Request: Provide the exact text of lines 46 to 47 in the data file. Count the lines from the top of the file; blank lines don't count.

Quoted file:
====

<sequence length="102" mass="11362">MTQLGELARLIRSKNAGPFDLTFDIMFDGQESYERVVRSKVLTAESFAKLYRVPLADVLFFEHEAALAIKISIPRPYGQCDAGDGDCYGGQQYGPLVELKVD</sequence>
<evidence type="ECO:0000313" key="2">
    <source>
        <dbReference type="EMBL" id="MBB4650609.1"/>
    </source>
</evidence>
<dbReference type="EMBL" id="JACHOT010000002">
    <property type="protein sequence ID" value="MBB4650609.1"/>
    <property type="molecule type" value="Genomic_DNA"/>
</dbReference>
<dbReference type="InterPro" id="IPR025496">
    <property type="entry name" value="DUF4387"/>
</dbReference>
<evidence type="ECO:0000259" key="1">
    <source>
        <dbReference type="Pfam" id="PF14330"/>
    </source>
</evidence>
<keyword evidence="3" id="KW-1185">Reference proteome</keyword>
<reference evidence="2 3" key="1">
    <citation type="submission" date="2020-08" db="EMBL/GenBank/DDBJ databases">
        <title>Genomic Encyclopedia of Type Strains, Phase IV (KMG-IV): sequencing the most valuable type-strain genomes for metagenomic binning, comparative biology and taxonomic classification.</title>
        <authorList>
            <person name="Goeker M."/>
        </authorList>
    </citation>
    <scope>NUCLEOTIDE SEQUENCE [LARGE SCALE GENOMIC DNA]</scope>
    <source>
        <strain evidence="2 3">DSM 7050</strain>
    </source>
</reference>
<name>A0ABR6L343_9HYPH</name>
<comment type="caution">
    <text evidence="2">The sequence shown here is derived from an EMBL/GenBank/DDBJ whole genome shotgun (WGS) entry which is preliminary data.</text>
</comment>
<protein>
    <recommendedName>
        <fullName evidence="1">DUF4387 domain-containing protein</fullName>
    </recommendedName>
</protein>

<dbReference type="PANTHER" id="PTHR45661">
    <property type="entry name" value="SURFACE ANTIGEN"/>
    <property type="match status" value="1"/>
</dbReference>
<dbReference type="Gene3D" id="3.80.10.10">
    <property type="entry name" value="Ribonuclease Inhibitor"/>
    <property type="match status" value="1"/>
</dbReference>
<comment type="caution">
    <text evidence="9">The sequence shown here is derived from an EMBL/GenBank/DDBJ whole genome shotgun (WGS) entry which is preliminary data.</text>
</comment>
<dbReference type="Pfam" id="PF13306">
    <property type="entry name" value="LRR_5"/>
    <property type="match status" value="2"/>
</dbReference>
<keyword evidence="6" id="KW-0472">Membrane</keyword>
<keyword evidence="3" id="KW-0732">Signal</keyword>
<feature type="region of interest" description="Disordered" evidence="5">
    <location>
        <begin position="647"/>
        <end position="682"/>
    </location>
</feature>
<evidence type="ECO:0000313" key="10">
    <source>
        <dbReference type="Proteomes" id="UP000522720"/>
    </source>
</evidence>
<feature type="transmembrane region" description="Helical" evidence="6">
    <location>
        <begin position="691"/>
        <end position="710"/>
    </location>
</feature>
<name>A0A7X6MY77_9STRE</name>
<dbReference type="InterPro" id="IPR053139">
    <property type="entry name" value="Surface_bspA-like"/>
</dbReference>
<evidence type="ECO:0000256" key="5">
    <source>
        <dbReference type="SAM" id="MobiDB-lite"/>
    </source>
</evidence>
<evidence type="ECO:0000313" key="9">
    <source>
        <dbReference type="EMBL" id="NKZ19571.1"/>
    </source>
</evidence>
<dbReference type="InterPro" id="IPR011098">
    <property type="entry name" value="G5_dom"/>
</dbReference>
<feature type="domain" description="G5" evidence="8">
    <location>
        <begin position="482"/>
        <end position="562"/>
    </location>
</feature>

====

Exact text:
    <property type="entry name" value="Ribonuclease Inhibitor"/>
    <property type="match status" value="1"/>